For most, this was a day for surviving.
 
First-round leader Miguel Angel Jimenez struggled to a 73. The ponytailed, cigar-smoking Spaniard got off to a grisly start but held it together and joined the pack at 137.
 
Im pleased the way I finished, not very pleased with the way I started, Jimenez said. You need to put it on the fairways, and I started missing the fairways for a little bit.
 
Japans Kenichi Kuboya had the lead for a while, but lost it ' along with his ball ' when an errant tee shot at No. 13 led to double bogey. A 72 kept him in contention among at 137, along with Englands Ross Fisher (68), South Africas Retief Goosen (70) and Fijian Vijay Singh (70).
 
Sergio Garcia was in the hunt at 140. John Daly, who won at St. Andrews in 1995, made it to an Open weekend for the first time in four years with a 140 after shooting 72.
 
It was brutal out there, moaned Daly, who might have said the same about his psychedelic green pants. The course'whether it is calm or blowing'your are always 5 feet or 5 inches from a disaster.
 
Just ask Ben Curtis, the 2003 Open champion. He was challenging for the lead with an opening 65, but soared to an 80 on Friday.
 
I just hit it bad, he said. I got lucky yesterday with the weather. That helped me keep it in play. Today was different.
 
To say the least.
 
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    Montana parents can't watch kids play high school golf

    By Grill Room TeamDecember 11, 2017, 9:47 pm

    Well, this is a one new one.

    According to a report from KTVQ in Montana, this line in the Montana State High School Association rule book all but forbids spectators from observing high school golf in that state:

    “No spectators/fans are allowed on the course except for certain locations as designated by the tournament manager and club professional.”

    Part of the issue, according to the report, is that most courses don't bother to designate those "certain locations" leaving parents unable to watch their kids compete.

    “If you tell a parent that they can’t watch their kid play in the Thanksgiving Day football game, they would riot,” Chris Kelley, a high school golf parent, told KTVQ.

    The report lists illegal outside coaching as one of the rule's chief motivations, but Montana State women's golf coach Brittany Basye doesn't quite buy that.

    “I can go to a softball game and I can sit right behind the pitcher. I can make hand signals,” she is quoted in the report. “I can yell out names. I can do the same thing on a softball field that might affect that kid. Football games we can yell as loud as we want when someone is making a pass or a catch.”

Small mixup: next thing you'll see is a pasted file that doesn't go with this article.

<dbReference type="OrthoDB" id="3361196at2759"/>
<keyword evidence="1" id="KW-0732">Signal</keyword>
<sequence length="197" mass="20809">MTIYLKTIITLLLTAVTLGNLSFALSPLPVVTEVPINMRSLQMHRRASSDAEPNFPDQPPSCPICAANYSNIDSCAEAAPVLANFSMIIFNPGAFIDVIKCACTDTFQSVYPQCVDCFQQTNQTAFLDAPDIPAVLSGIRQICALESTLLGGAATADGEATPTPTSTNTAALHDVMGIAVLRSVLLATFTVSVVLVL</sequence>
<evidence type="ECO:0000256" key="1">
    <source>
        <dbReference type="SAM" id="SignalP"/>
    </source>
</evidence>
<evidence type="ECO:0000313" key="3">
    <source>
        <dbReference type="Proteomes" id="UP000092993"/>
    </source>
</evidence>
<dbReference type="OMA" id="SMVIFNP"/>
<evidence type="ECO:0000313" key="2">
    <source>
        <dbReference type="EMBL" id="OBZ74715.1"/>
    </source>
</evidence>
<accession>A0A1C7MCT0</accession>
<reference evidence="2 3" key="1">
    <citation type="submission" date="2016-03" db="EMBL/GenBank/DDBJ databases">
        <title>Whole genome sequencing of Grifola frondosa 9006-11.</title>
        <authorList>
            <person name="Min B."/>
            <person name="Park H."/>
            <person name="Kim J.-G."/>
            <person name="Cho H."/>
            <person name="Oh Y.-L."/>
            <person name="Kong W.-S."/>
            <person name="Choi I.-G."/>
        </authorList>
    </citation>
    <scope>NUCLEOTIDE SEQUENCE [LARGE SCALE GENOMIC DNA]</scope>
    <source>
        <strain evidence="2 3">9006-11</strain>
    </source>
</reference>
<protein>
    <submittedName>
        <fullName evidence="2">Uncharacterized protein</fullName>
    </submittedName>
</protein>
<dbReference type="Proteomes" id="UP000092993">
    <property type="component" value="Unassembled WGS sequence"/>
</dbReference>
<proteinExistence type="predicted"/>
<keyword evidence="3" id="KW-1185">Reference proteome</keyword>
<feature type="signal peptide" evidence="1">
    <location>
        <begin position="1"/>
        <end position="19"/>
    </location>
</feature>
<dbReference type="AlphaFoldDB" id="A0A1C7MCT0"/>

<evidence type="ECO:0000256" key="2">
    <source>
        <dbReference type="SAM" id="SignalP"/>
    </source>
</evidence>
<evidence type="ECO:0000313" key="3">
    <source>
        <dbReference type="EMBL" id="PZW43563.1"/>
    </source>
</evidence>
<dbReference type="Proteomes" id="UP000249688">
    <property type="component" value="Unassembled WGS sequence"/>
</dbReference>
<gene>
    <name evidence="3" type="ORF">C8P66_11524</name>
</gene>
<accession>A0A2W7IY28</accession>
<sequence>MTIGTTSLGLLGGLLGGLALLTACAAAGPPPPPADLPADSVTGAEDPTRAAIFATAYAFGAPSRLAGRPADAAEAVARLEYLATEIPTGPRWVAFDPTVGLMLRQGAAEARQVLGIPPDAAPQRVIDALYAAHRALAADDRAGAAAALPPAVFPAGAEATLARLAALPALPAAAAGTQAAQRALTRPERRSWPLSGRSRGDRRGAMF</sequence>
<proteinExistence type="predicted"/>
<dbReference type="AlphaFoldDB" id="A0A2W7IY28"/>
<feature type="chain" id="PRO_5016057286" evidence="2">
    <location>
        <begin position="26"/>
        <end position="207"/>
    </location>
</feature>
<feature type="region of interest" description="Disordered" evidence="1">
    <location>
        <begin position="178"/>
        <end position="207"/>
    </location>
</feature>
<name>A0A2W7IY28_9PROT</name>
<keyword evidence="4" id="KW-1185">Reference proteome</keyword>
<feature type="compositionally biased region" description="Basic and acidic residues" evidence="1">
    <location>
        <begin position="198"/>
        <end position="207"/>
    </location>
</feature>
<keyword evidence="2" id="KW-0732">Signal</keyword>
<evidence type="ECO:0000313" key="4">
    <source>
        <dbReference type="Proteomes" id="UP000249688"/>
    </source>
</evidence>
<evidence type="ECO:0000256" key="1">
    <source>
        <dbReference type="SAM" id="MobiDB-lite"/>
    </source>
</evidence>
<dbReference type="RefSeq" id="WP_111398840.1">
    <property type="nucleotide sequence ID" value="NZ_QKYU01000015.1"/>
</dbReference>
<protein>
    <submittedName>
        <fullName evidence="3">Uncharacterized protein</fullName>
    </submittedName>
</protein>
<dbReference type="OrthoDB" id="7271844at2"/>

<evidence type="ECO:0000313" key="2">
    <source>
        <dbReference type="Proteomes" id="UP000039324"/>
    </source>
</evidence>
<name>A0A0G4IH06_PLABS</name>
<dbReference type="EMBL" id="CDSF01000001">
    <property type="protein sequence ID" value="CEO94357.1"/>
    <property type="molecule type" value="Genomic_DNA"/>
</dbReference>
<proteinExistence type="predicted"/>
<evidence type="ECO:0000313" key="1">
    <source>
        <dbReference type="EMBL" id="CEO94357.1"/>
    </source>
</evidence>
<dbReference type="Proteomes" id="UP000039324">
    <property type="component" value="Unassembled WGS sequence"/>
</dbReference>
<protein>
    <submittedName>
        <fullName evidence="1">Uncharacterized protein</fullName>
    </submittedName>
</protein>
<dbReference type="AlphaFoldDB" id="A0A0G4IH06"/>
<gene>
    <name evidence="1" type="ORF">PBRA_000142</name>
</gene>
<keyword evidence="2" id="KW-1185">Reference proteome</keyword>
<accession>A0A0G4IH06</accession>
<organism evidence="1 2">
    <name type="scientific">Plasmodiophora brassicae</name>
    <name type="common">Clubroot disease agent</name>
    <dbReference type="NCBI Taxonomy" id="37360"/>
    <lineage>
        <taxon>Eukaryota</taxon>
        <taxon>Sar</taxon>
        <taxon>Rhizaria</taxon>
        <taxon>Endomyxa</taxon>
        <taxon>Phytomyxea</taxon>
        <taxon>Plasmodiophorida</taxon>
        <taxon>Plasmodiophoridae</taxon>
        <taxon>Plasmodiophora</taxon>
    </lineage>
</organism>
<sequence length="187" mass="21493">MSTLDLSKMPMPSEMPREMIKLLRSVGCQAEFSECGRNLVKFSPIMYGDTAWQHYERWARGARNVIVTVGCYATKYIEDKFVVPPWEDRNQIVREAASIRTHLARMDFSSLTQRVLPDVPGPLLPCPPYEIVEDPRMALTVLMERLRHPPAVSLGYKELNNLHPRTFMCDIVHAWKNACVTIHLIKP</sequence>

The MHSA has argued that unlike other sports that are played in a confined area, the sprawling nature of a golf course would make it difficult to hire enough marshals to keep unruly spectators in check.

    Meanwhile, there's a lawyer quoted in the report claiming this is some kind of civil rights issue.

    Worth note, Montana is one of only two states that doesn't allow spectators on the course. The other state, Alaska, does not offer high school golf.

    PGA Tour suspends Hensby for anti-doping violation

    By Golf Channel DigitalDecember 11, 2017, 8:02 pm

    Mark Hensby has been suspended for one year by the PGA Tour for violating the Tour’s anti-doping policy by failing to provide a sample after notification.

    The Tour made the announcement Monday, reporting that Hensby will be eligible to return on Oct. 26, 2018.

    The statement reads:

    The PGA Tour announced today that Mark Hensby has violated the Tour Anti-Doping Policy for failing to provide a drug testing sample after notification and has been suspended for a period of one year. He will be eligible to return on Oct. 26, 2018.

    Hensby, 46, won the John Deere Classic in 2004. He played the Web.com Tour this past year, playing just 14 events. He finished 142nd on the money list. He once ranked among the top 30 in the Official World Golf Ranking but ranks No. 1,623 today.

    The Sunshine Tour recently suspended player Etienne Bond for one year for failing a drug test. Players previously suspended by the PGA Tour for violating the anti-doping policy include Scott Stallings and Doug Barron.

    The PGA Tour implemented revisions to its anti-doping program with the start of the 2017-18 season. The revisions include blood testing and the supplementation of the Tour’s prohibited list to include all of the substances and methods on the World Anti-Doping Agency prohibited list. As part of this season’s revisions, the Tour announced it would also begin reporting suspensions due to recreational drug use.

    The Tour said it would not issue further comment on Hensby's suspension.

    Good time to hang up on viewer call-ins

    By Randall MellDecember 11, 2017, 7:40 pm

    Golf announced the most massive layoff in the industry’s history on Monday morning.

    Armchair referees around the world were given their pink slips.

    It’s a glorious jettisoning of unsolicited help.

    Goodbye and good riddance.

    The USGA and R&A’s announcement of a new set of protocols Monday will end the practice of viewer call-ins and emails in the reporting of rules infractions.

    “What we have heard from players and committees is ‘Let’s leave the rules and administration of the event to the players and those responsible for running the tournament,’” said Thomas Pagel, the USGA’s senior director of rules and amateur status.

    Amen.

    The protocols, formed by a working group that included the PGA Tour, LPGA, European Tour, Ladies European Tour and the PGA of America, also establish the use of rules officials to monitor the televised broadcasts of events.

    Additionally, the protocols will eliminate the two-shot penalty when a player signs an incorrect scorecard because the player was unaware of a violation.



    Yes, I can hear you folks saying armchair rules officials help make sure every meaningful infraction comes to light. I hear you saying they make the game better, more honest, by helping reduce the possibility somebody violates the rules to win.